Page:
Jaclyn Peiser’s front-page New York Times autopsy on Tuesday for a fading New York tabloid, “Daily News, Lean but Brassy New York Staple, Cuts Staff in Half.” Peiser mourned the brutal downsizing announced at the local tabloid rival whose hard-left turn in recent years failed to save it.
The meeting lasted less than a minute. By the time it was over, reporters and editors at The Daily News, the brawny New York tabloid that was once the largest-circulation paper in the country, learned that the newsroom staff would be cut in half and that its editor in chief was out of a job.
In the hours that followed, journalists in various departments, from sports to metro, received formal notification that they had been laid off by Tronc, the media company based in Chicago that bought the paper last year.
With Tronc’s firing of more than 40 newsroom employees -- including 25 of 34 sports journalists and most of the photo department -- The News joins the ranks of walking-wounded papers at a time when readers have gravitated toward the quick-hit convenience of digital media.
Peiser made clear the NYDN’s anti-Trump obsession. The online version lovingly displays some of the NYDN’s greatest anti-Trump hits.
Under Jim Rich, the editor who lost his job on Monday, The News positioned itself as an unapologetically liberal counterpuncher to Rupert Murdoch’s New York Post. Mr. Rich, who declined to comment for this article, transformed the front page -- “the wood,” in tabloid parlance -- into a venue for criticizing and often ridiculing President Trump.
Last Tuesday, The News commemorated the president’s appearance with President Vladimir V. Putin of Russia in Helsinki, Finland, with the headline “Open Treason.” Beneath the bold black letters was a cartoon of Mr. Trump holding hands with a shirtless Mr. Putin; with his other hand, Mr. Trump was firing a pistol at Uncle Sam’s head.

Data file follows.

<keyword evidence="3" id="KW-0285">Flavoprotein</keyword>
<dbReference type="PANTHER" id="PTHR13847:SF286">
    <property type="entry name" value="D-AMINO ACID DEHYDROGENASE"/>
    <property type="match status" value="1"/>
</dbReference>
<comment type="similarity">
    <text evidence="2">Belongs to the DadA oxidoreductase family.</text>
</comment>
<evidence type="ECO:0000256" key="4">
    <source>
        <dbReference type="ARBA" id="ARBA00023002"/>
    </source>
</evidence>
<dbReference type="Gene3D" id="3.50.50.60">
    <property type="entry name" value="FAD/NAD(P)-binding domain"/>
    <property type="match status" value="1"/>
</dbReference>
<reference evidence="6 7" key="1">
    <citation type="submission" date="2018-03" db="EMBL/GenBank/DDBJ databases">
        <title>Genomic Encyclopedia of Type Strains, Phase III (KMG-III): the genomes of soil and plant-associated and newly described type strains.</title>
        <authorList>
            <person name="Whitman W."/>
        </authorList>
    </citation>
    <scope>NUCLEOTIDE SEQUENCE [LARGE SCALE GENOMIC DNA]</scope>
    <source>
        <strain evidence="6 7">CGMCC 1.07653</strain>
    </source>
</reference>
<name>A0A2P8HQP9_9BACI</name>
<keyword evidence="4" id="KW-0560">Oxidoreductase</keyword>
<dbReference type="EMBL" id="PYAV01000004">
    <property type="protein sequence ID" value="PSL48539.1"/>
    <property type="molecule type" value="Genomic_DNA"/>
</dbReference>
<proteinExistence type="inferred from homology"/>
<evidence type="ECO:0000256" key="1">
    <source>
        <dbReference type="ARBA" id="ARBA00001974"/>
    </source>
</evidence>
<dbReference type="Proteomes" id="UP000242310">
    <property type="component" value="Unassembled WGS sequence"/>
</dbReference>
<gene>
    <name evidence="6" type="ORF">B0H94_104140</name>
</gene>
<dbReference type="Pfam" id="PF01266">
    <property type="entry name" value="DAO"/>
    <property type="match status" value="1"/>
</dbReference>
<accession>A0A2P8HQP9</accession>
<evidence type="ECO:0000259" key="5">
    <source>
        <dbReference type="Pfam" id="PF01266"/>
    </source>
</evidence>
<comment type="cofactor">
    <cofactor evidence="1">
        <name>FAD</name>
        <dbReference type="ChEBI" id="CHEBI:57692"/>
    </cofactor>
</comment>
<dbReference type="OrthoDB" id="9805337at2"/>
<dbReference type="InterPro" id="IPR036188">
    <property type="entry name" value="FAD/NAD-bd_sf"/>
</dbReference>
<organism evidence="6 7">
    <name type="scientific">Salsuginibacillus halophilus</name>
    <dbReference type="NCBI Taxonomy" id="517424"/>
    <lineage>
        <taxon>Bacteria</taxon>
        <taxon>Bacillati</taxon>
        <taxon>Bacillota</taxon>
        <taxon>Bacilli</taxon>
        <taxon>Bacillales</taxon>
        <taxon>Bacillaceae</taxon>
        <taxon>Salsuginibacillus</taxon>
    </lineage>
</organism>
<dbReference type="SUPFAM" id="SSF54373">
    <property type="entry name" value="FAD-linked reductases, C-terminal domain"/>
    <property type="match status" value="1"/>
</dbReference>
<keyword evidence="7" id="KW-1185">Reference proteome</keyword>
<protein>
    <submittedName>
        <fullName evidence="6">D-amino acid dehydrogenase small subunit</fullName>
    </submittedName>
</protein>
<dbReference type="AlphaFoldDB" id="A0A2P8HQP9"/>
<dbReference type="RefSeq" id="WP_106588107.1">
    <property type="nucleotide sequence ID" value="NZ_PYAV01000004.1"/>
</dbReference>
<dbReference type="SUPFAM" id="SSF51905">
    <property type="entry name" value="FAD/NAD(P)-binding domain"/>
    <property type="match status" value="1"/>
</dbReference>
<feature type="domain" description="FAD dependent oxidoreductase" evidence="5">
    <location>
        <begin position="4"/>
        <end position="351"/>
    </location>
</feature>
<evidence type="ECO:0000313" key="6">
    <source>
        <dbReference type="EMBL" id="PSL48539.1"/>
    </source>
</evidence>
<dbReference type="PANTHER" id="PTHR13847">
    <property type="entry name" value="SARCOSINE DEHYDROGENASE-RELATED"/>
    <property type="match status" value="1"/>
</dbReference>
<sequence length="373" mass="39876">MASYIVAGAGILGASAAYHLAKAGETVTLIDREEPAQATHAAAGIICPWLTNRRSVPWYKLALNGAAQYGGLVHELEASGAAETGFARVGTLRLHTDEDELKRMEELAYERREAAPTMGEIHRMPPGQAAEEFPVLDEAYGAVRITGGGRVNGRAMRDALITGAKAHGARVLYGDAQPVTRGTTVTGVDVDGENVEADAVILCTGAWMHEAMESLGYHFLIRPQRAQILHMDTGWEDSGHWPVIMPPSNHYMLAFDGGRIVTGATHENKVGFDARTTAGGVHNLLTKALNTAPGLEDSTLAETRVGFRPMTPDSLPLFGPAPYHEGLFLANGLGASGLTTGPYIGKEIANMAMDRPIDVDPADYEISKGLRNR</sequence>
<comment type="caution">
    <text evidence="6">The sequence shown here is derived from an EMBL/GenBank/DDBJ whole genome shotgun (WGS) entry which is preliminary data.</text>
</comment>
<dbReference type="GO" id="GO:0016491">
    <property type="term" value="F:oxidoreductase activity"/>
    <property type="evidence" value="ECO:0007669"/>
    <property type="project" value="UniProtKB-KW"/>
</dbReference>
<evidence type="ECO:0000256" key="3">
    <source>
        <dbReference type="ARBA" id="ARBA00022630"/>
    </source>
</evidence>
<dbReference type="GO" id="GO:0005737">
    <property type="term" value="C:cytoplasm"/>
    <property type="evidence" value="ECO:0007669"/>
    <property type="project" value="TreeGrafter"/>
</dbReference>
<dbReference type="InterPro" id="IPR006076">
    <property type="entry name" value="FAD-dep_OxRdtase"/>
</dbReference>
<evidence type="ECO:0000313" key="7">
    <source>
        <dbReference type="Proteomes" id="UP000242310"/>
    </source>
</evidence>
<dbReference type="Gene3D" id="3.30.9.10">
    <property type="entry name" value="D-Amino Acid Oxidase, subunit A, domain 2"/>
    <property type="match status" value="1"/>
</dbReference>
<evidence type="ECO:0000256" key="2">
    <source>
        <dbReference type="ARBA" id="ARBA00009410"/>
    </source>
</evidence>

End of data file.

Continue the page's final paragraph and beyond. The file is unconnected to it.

She celebrated editor Jim Rich who brought the new lefty fierceness.
Although daily print circulation had sunk to roughly 200,000, Mr. Rich breathed new life into the paper. During two stints as editor -- a 13-month run that ended in 2016, and an encore that began in January -- he regularly published front pages that captured the staccato energy of social media.
The Times’ attitude toward the right-leaning New York Post tabloid, by contrast, is condescending and resentful.
Reporter Richard Perez-Pena in May 2007 found critics “questioning the journalism and the ethics of Mr. Murdoch and of News Corporation properties like the Fox News Channel and The New York Post, known for their right-wing political bent and racy tone."
The paper despised the Post for actually reporting on a 2007 controversy involving the controversial principal of an Arabic-language school. Almontaser was forced to resign after defending the use of "Intifada NYC" as a slogan on T-shirts sold by a related activist group. Reporters Julie Bosman and Jennifer Medina adopted a snippy tone toward the papers that beat them to the story: "Those intentions ran straight into the treacherous ethnic and ideological political currents of New York and were overwhelmed by poor planning, inadequate support for the principal and relentless criticism from some quarters of the news media, primarily The New York Post and The New York Sun.”
More recently, Times media reporter Jim Rutenberg oddly targeted the Post and Fox News, another media outlet owned by Rupert Murdoch, for trying to set the agenda: “The collective coverage from The Journal editorial page, The New York Post and Fox News -- not including the straight-ahead coverage by the likes of Shepard Smith and Bret Baier -- was testament to the Murdoch empire’s ability to make its own journalistic weather.”
That's not Rupert's job! That's the NYT's job!
Less than three years ago, the Times was actually celebrating the vulgar hard-left turn of its ostensible rival the New York Daily News. Media reporter Jonathan Mahler reveled in the tabloid’s spurt of vulgar anti-conservative headlines -- like the one calling NRA president Wayne LaPierre a terrorist -- that went viral on social media. And the Times dutifully reprinted the controversial Daily News covers that made liberals go giddy.
Mara Gay, editorial board member, also decried the NYDN's downfall: “Poor people, working people, racial minorities will lose a powerful, effective voice. The city will be less alive and less democratic, its politicians less accountable to the people they serve.”
One can’t imagine the Times crying over the New York Post in any kind of similar fashion – the response would be more likely schadenfreude.